By John Johnson
BassFan Senior Editor
The Bassmaster Classic is the signature event of Rick Clunn's career, but it's been 22 years since the last of his record-tying four victories in the sport's premier showcase and he's participated in only four of the past 11. He's sat out the last three in a row.
This year he stands a good chance of breaking that non-qualification streak, however.
He's 35th in the Toyota Tundra B.A.S.S. Angler of the Year (AOY) race, which is right about where the cutline should eventually fall due to double-qualifiers. The dreaded Florida swing is long behind him and some summer-pattern fishing – at which he still excels – lies ahead.
He's finished one spot to each side of the 20th-place mark in the last two tournaments and he's headed for Toledo Bend, where he fished his very first competitive event more than four decades ago. And this time it won't be a bed-oriented derby, like the 2011 stop in which he ended up 94th.
"I'm fairly happy with where I'm at right now," the 65-year-old said in reference to the points race. "It still frustrates me to no end that I can't get out of Florida without being at the tow-end of the horses, and then I have to spend the rest of the year catching up and hoping I don't run out of time. But after 30 years of that, there aren't any excuses.
"The rest of the year, I'm pleased with."
Just making the Classic seems to be almost as difficult for Clunn these days as winning the event used to be. The spawn-based schedules of the past few years have been tough on him and he now wishes he hadn't let the sight-fishing revolution of the past quarter-century pass him by.
"I was too hard-headed in my early career to pick it up and take advantage of how few people were doing it," he said. "Now 80 percent of the anglers I'm competing against have been doing it since they were 6 years old. There are some little subtleties that guys use to separate themselves from the pack, and I've never learned those.
"I've always been reluctant to give too much credit to individual anglers, but collectively, this Elite bunch is a different breed. They're going to fish for the right fish and they're going to put those fish on the scales. It happens at all of these events and if you don't weight at least some big ones every day, you're not going to be competitive.
"I haven't done a great job (of adapting), but I am making progress," he continued. "I understood fairly quickly what I had to do, but I didn't have the discipline to implement it. It finally became a form of desperation, where I've had to do everything I could do to change."
As an example of how the competitive landscape has evolved, he pointed to the upcoming tournament at Green Bay on Lake Michigan (the "mystery" event for which the location was finally revealed last week). He'd love to go up there and throw a spinnerbait for the big smallmouths, as he did en route to winning a Bassmaster Tour event on New York's St. Lawrence River in 1992, but he's convinced that tactic won't work this time.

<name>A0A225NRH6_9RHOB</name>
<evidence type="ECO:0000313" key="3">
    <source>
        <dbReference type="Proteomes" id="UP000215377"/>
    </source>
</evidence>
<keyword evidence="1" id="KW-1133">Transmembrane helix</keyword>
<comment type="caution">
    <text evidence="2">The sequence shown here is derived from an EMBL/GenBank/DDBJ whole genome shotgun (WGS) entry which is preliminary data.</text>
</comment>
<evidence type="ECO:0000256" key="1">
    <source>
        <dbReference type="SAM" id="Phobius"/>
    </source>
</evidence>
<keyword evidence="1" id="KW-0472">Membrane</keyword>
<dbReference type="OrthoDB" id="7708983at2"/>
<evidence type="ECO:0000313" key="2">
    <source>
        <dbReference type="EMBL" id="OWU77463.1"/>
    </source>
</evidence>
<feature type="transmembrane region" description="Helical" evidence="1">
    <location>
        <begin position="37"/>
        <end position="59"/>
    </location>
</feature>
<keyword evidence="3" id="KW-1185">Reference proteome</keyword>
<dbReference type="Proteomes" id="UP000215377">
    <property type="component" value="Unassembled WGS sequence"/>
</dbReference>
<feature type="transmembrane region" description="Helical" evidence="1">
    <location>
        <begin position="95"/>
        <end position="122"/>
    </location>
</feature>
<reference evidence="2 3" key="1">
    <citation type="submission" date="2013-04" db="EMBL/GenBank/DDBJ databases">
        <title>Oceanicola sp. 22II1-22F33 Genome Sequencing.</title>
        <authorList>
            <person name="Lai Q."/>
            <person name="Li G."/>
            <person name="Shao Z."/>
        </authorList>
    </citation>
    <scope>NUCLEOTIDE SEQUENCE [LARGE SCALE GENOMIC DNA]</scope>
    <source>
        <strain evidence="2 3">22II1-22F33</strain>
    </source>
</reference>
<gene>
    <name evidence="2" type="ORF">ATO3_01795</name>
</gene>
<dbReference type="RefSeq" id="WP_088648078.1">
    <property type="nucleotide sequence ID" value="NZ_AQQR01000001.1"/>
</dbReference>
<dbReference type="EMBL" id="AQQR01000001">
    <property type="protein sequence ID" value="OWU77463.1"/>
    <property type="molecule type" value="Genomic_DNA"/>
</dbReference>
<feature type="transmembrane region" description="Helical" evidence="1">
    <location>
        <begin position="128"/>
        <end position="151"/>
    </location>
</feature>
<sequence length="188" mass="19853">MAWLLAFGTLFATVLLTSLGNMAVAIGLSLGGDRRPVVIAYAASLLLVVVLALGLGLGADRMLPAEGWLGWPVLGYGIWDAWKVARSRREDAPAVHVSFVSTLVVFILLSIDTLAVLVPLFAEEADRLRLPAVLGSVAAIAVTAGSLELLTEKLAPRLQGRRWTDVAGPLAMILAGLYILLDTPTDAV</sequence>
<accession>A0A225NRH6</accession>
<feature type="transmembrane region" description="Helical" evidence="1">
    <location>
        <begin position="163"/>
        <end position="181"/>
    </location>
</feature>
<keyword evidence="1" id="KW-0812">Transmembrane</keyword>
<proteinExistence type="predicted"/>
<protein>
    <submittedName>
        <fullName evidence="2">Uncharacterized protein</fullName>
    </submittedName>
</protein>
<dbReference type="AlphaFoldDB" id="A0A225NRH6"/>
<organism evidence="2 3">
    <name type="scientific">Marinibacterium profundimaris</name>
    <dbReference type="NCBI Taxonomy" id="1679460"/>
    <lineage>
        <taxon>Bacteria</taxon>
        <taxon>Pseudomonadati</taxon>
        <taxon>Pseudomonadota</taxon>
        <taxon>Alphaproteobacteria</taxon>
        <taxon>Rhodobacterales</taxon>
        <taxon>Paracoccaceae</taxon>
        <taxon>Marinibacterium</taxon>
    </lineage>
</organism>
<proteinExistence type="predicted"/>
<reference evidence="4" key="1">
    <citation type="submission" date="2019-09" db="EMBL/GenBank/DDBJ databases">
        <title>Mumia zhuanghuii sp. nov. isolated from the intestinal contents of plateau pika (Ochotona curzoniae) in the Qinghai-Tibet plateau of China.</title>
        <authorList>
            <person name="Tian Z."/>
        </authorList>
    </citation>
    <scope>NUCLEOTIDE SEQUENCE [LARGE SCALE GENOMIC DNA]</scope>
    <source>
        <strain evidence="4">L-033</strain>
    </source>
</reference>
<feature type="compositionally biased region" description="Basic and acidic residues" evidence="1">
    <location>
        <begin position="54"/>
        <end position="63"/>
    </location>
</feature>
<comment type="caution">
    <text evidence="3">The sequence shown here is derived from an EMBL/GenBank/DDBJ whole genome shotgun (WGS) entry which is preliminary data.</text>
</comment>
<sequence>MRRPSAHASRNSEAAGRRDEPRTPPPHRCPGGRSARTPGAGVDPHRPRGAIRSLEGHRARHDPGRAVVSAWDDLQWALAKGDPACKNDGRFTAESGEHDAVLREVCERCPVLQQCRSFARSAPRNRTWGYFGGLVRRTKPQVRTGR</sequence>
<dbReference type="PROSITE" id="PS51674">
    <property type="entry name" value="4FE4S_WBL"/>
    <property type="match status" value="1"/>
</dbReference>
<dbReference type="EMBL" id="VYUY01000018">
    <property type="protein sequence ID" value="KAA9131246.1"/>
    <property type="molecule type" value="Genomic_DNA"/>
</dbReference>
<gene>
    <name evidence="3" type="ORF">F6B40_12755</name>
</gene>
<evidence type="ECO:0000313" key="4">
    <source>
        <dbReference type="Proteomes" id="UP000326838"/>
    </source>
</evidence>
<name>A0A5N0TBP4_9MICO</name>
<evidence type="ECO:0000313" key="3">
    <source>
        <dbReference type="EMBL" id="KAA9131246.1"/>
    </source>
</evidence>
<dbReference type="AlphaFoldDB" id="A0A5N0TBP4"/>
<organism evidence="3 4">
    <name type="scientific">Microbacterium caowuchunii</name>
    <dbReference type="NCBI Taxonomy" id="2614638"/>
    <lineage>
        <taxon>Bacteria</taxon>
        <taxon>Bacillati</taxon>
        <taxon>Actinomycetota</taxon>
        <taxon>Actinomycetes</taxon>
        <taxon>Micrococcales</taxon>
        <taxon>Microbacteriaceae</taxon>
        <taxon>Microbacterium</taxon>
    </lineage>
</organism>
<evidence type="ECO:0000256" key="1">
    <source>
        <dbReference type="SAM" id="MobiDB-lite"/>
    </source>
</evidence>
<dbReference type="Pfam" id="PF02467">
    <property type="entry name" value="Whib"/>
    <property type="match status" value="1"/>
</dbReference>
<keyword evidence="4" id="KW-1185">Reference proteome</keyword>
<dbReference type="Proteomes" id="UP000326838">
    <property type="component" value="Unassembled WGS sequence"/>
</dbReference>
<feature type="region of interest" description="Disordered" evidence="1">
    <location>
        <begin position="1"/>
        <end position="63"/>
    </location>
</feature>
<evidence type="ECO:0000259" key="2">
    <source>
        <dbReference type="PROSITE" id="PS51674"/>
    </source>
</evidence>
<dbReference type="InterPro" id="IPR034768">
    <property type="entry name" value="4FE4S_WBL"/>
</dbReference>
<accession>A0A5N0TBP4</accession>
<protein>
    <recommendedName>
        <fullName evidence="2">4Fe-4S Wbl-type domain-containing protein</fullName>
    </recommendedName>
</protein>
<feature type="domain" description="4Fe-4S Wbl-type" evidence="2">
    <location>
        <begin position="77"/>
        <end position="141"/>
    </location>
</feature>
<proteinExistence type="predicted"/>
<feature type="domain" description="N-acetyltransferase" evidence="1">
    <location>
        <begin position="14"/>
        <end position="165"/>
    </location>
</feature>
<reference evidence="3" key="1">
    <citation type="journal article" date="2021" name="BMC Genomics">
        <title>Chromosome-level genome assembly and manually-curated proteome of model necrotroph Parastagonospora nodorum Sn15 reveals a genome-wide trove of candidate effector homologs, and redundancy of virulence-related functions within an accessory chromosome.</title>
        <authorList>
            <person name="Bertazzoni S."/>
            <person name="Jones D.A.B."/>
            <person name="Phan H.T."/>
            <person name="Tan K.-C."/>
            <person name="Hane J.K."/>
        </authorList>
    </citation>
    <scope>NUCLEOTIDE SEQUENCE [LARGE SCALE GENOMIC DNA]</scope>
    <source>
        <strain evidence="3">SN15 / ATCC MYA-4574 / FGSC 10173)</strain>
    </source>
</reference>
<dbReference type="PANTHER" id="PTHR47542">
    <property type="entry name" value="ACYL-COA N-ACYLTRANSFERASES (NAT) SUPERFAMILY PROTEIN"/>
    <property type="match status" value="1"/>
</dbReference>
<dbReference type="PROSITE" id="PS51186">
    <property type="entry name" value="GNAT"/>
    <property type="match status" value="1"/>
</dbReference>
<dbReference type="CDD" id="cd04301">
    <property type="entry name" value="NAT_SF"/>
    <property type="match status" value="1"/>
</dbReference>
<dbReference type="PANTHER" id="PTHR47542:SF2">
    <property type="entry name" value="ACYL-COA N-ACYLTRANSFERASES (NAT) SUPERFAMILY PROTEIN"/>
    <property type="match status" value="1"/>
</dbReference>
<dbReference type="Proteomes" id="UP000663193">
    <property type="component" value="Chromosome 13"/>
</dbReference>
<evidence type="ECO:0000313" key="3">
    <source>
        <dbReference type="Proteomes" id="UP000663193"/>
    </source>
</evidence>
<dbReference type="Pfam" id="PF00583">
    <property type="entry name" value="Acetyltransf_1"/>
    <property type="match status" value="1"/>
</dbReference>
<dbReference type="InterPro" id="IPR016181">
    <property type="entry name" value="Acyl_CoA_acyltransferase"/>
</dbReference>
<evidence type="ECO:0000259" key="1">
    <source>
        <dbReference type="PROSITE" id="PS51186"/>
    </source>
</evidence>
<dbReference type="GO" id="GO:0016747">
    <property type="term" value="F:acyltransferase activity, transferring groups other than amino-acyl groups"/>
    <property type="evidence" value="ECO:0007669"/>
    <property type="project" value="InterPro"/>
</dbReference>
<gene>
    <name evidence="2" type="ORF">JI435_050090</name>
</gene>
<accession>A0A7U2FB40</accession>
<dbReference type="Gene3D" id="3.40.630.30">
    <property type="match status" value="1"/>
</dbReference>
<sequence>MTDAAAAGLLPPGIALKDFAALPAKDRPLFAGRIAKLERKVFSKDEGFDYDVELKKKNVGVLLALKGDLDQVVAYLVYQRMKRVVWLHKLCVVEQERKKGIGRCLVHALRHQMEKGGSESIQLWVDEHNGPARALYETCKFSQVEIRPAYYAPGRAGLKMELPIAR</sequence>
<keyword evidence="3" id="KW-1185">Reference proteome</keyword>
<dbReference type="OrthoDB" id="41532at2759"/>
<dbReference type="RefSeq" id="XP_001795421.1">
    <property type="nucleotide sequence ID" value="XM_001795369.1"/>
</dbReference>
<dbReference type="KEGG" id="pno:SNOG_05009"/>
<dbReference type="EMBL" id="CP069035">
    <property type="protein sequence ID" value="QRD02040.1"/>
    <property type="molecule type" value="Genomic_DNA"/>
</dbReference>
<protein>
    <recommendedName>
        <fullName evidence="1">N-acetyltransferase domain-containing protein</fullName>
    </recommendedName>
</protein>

"It's a great way to fish because you can see the strike and it's just vicious when they hit it, and then they immediately come 2 feet out of the water. I know that bite will exist, but I have to have the discipline to realize that it won't put the right fish in the boat every day.
"It might do it 1 day, and that can trick you, but it won't do it 2, 3 or 4 days in a row. You can't be burning around trying to catch those 5- or 6-pound rogues. You've got to be on a school of 5-pounders where you can go and get all your weight in 2 hours."
Clunn will be the only angler in the field at Green Bay with experience in any type of "mystery" event. The first three of his record 32 Classic appearances (and his first triumph) came during the period from 1974-76, when the location was still shrouded in secrecy until the competitors, their wives and the press observers were headed there in an airplane.
Clunn will be the only angler at Green Bay with any type of experience in a "mystery" event.
He loves the format, but the site of this one worries him a bit.
"One thing is, being a Southern fisherman, I could go there and have the greatest smallmouth day of my life and not be in the Top 50," he said. "You could literally catch 4-pounders all day long and if somebody else has caught 5s all day, then he'll be 5 pounds ahead of you. That would just be a matter of not being on the right school.
"The other thing I'm concerned about is the possibility of not getting much time to practice for a deep-water event like that. If we get there and the winds blow 40 mph for the first 2 practice days, then you're in trouble. The only good thing is 90 percent of us would all be in that same boat, but guys like Jonathan VanDam or Travis Manson (both of whom fished the recent Sturgeon Bay Open on Michigan) would at least have an idea about where to start."
> Clunn came close to winning four consecutive Classics in the 1970s – he followed up his victories at Guntersville in '76 and the Kissimmee Chain in '77 with a runner-up showing at Ross Barnett in '78 and a 3rd at Texoma in '79. "That will never be duplicated," he said. "I controlled the event, but I understood it like nobody else. You didn't have the quality of pre-Classic info back then, and now it's a whole different ballgame."
> He's about 70 percent certain he'll compete in the WON Bass U.S. Open (an event he regards almost as highly as the Classic) Sept. 10-12 at Nevada's Lake Mead. "The Fort Gibson (Bassmaster Central Open) is on top of it, but Mead's such a fair lake to fish," he said, implying that most of the field is on equal footing when practice begins and there's very little local advantage. "That won't be the case at Fort Gibson, where you'll be knocking heads with Tommy Biffle and the brushpile boys."